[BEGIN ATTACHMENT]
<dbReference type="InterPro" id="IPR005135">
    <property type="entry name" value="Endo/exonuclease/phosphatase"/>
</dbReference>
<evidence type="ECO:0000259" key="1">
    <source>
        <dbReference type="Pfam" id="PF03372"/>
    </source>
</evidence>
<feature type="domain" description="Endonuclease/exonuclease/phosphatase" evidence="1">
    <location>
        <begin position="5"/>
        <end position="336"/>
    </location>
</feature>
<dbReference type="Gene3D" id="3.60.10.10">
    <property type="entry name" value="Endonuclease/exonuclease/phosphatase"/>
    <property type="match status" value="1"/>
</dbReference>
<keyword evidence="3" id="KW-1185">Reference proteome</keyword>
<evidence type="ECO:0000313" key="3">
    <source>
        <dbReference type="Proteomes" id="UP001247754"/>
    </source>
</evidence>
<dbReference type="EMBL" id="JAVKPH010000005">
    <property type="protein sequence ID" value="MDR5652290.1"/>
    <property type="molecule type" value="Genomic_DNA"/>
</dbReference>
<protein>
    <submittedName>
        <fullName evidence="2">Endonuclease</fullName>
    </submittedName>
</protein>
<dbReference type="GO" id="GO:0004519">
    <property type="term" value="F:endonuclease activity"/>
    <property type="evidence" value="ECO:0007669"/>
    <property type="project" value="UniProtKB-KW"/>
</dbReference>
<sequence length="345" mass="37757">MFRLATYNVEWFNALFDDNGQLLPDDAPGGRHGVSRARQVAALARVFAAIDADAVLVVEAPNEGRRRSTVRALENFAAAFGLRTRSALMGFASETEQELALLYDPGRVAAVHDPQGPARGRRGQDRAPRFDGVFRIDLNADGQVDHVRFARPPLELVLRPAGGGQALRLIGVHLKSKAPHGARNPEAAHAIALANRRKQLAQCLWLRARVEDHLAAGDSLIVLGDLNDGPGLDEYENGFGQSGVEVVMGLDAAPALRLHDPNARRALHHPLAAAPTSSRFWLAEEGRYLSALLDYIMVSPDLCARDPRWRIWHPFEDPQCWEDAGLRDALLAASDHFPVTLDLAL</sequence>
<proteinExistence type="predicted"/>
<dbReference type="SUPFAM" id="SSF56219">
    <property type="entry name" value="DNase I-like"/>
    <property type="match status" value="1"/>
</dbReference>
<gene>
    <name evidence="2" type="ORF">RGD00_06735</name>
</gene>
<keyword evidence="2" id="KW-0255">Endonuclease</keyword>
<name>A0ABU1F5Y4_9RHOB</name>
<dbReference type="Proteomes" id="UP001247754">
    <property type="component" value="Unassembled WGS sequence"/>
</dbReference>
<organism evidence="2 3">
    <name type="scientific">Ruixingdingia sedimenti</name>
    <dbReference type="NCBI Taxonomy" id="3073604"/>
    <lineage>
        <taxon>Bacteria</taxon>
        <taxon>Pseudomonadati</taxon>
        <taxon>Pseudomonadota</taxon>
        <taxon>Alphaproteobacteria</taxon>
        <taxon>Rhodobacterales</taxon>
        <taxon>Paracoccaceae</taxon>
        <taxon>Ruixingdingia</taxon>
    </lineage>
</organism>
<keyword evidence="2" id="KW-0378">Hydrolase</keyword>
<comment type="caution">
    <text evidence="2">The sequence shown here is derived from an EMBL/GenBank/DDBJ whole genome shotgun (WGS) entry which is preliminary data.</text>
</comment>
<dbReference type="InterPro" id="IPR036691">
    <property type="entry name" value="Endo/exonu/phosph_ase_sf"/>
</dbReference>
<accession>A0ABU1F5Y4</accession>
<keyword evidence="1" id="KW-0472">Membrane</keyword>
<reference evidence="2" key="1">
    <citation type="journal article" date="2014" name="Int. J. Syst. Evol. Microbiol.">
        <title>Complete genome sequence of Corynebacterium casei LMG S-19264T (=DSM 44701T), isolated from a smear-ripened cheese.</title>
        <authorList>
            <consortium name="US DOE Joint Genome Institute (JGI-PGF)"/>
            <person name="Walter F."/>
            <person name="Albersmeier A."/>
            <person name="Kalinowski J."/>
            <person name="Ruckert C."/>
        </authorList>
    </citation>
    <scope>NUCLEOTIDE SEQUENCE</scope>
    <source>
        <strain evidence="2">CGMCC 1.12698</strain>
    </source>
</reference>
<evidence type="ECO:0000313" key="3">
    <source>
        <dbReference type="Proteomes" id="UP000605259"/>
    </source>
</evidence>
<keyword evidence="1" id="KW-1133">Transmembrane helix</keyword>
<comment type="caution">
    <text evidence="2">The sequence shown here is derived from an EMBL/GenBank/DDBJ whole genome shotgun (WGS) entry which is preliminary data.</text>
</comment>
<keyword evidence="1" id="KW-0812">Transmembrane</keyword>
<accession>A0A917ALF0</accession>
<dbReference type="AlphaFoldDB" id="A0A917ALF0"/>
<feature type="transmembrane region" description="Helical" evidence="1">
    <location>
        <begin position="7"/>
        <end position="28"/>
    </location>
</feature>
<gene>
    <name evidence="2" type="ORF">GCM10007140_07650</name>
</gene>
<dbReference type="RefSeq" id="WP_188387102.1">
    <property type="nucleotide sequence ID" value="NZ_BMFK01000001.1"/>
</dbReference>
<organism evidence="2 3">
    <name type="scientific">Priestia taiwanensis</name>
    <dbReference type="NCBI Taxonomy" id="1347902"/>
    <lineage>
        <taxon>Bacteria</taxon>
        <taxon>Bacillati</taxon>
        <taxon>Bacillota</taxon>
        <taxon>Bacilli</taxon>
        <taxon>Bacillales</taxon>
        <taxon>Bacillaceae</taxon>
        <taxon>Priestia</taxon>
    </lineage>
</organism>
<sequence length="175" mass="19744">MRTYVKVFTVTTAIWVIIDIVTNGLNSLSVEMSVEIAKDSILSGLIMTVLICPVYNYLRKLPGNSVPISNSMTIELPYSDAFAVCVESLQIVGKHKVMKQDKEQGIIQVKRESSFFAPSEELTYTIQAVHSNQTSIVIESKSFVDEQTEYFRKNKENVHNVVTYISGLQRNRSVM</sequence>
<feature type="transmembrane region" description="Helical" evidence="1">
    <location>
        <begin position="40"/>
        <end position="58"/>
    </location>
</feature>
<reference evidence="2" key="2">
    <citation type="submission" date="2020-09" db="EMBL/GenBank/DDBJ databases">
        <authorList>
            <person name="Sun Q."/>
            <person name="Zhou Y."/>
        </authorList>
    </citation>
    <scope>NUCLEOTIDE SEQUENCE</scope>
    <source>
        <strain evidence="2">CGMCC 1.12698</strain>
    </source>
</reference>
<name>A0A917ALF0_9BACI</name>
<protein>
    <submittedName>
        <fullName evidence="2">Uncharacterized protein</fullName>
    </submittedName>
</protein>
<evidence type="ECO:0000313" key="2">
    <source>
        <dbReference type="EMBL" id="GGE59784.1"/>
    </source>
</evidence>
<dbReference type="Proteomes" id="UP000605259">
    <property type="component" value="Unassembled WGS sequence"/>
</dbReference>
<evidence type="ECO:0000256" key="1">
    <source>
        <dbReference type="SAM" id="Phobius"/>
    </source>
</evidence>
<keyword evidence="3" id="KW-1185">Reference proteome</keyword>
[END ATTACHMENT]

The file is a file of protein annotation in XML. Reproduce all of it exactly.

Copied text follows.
<dbReference type="InterPro" id="IPR005135">
    <property type="entry name" value="Endo/exonuclease/phosphatase"/>
</dbReference>
<evidence type="ECO:0000259" key="1">
    <source>
        <dbReference type="Pfam" id="PF03372"/>
    </source>
</evidence>
<feature type="domain" description="Endonuclease/exonuclease/phosphatase" evidence="1">
    <location>
        <begin position="5"/>
        <end position="336"/>
    </location>
</feature>
<dbReference type="Gene3D" id="3.60.10.10">
    <property type="entry name" value="Endonuclease/exonuclease/phosphatase"/>
    <property type="match status" value="1"/>
</dbReference>
<keyword evidence="3" id="KW-1185">Reference proteome</keyword>
<evidence type="ECO:0000313" key="3">
    <source>
        <dbReference type="Proteomes" id="UP001247754"/>
    </source>
</evidence>
<dbReference type="EMBL" id="JAVKPH010000005">
    <property type="protein sequence ID" value="MDR5652290.1"/>
    <property type="molecule type" value="Genomic_DNA"/>
</dbReference>
<protein>
    <submittedName>
        <fullName evidence="2">Endonuclease</fullName>
    </submittedName>
</protein>
<dbReference type="GO" id="GO:0004519">
    <property type="term" value="F:endonuclease activity"/>
    <property type="evidence" value="ECO:0007669"/>
    <property type="project" value="UniProtKB-KW"/>
</dbReference>
<sequence length="345" mass="37757">MFRLATYNVEWFNALFDDNGQLLPDDAPGGRHGVSRARQVAALARVFAAIDADAVLVVEAPNEGRRRSTVRALENFAAAFGLRTRSALMGFASETEQELALLYDPGRVAAVHDPQGPARGRRGQDRAPRFDGVFRIDLNADGQVDHVRFARPPLELVLRPAGGGQALRLIGVHLKSKAPHGARNPEAAHAIALANRRKQLAQCLWLRARVEDHLAAGDSLIVLGDLNDGPGLDEYENGFGQSGVEVVMGLDAAPALRLHDPNARRALHHPLAAAPTSSRFWLAEEGRYLSALLDYIMVSPDLCARDPRWRIWHPFEDPQCWEDAGLRDALLAASDHFPVTLDLAL</sequence>
<proteinExistence type="predicted"/>
<dbReference type="SUPFAM" id="SSF56219">
    <property type="entry name" value="DNase I-like"/>
    <property type="match status" value="1"/>
</dbReference>
<gene>
    <name evidence="2" type="ORF">RGD00_06735</name>
</gene>
<keyword evidence="2" id="KW-0255">Endonuclease</keyword>
<name>A0ABU1F5Y4_9RHOB</name>
<dbReference type="Proteomes" id="UP001247754">
    <property type="component" value="Unassembled WGS sequence"/>
</dbReference>
<organism evidence="2 3">
    <name type="scientific">Ruixingdingia sedimenti</name>
    <dbReference type="NCBI Taxonomy" id="3073604"/>
    <lineage>
        <taxon>Bacteria</taxon>
        <taxon>Pseudomonadati</taxon>
        <taxon>Pseudomonadota</taxon>
        <taxon>Alphaproteobacteria</taxon>
        <taxon>Rhodobacterales</taxon>
        <taxon>Paracoccaceae</taxon>
        <taxon>Ruixingdingia</taxon>
    </lineage>
</organism>
<keyword evidence="2" id="KW-0378">Hydrolase</keyword>
<comment type="caution">
    <text evidence="2">The sequence shown here is derived from an EMBL/GenBank/DDBJ whole genome shotgun (WGS) entry which is preliminary data.</text>
</comment>
<dbReference type="InterPro" id="IPR036691">
    <property type="entry name" value="Endo/exonu/phosph_ase_sf"/>
</dbReference>
<accession>A0ABU1F5Y4</accession>
<keyword evidence="1" id="KW-0472">Membrane</keyword>
<reference evidence="2" key="1">
    <citation type="journal article" date="2014" name="Int. J. Syst. Evol. Microbiol.">
        <title>Complete genome sequence of Corynebacterium casei LMG S-19264T (=DSM 44701T), isolated from a smear-ripened cheese.</title>
        <authorList>
            <consortium name="US DOE Joint Genome Institute (JGI-PGF)"/>
            <person name="Walter F."/>
            <person name="Albersmeier A."/>
            <person name="Kalinowski J."/>
            <person name="Ruckert C."/>
        </authorList>
    </citation>
    <scope>NUCLEOTIDE SEQUENCE</scope>
    <source>
        <strain evidence="2">CGMCC 1.12698</strain>
    </source>
</reference>
<evidence type="ECO:0000313" key="3">
    <source>
        <dbReference type="Proteomes" id="UP000605259"/>
    </source>
</evidence>
<keyword evidence="1" id="KW-1133">Transmembrane helix</keyword>
<comment type="caution">
    <text evidence="2">The sequence shown here is derived from an EMBL/GenBank/DDBJ whole genome shotgun (WGS) entry which is preliminary data.</text>
</comment>
<keyword evidence="1" id="KW-0812">Transmembrane</keyword>
<accession>A0A917ALF0</accession>
<dbReference type="AlphaFoldDB" id="A0A917ALF0"/>
<feature type="transmembrane region" description="Helical" evidence="1">
    <location>
        <begin position="7"/>
        <end position="28"/>
    </location>
</feature>
<gene>
    <name evidence="2" type="ORF">GCM10007140_07650</name>
</gene>
<dbReference type="RefSeq" id="WP_188387102.1">
    <property type="nucleotide sequence ID" value="NZ_BMFK01000001.1"/>
</dbReference>
<organism evidence="2 3">
    <name type="scientific">Priestia taiwanensis</name>
    <dbReference type="NCBI Taxonomy" id="1347902"/>
    <lineage>
        <taxon>Bacteria</taxon>
        <taxon>Bacillati</taxon>
        <taxon>Bacillota</taxon>
        <taxon>Bacilli</taxon>
        <taxon>Bacillales</taxon>
        <taxon>Bacillaceae</taxon>
        <taxon>Priestia</taxon>
    </lineage>
</organism>
<sequence length="175" mass="19744">MRTYVKVFTVTTAIWVIIDIVTNGLNSLSVEMSVEIAKDSILSGLIMTVLICPVYNYLRKLPGNSVPISNSMTIELPYSDAFAVCVESLQIVGKHKVMKQDKEQGIIQVKRESSFFAPSEELTYTIQAVHSNQTSIVIESKSFVDEQTEYFRKNKENVHNVVTYISGLQRNRSVM</sequence>
<feature type="transmembrane region" description="Helical" evidence="1">
    <location>
        <begin position="40"/>
        <end position="58"/>
    </location>
</feature>
<reference evidence="2" key="2">
    <citation type="submission" date="2020-09" db="EMBL/GenBank/DDBJ databases">
        <authorList>
            <person name="Sun Q."/>
            <person name="Zhou Y."/>
        </authorList>
    </citation>
    <scope>NUCLEOTIDE SEQUENCE</scope>
    <source>
        <strain evidence="2">CGMCC 1.12698</strain>
    </source>
</reference>
<name>A0A917ALF0_9BACI</name>
<protein>
    <submittedName>
        <fullName evidence="2">Uncharacterized protein</fullName>
    </submittedName>
</protein>
<evidence type="ECO:0000313" key="2">
    <source>
        <dbReference type="EMBL" id="GGE59784.1"/>
    </source>
</evidence>
<dbReference type="Proteomes" id="UP000605259">
    <property type="component" value="Unassembled WGS sequence"/>
</dbReference>
<evidence type="ECO:0000256" key="1">
    <source>
        <dbReference type="SAM" id="Phobius"/>
    </source>
</evidence>
<keyword evidence="3" id="KW-1185">Reference proteome</keyword>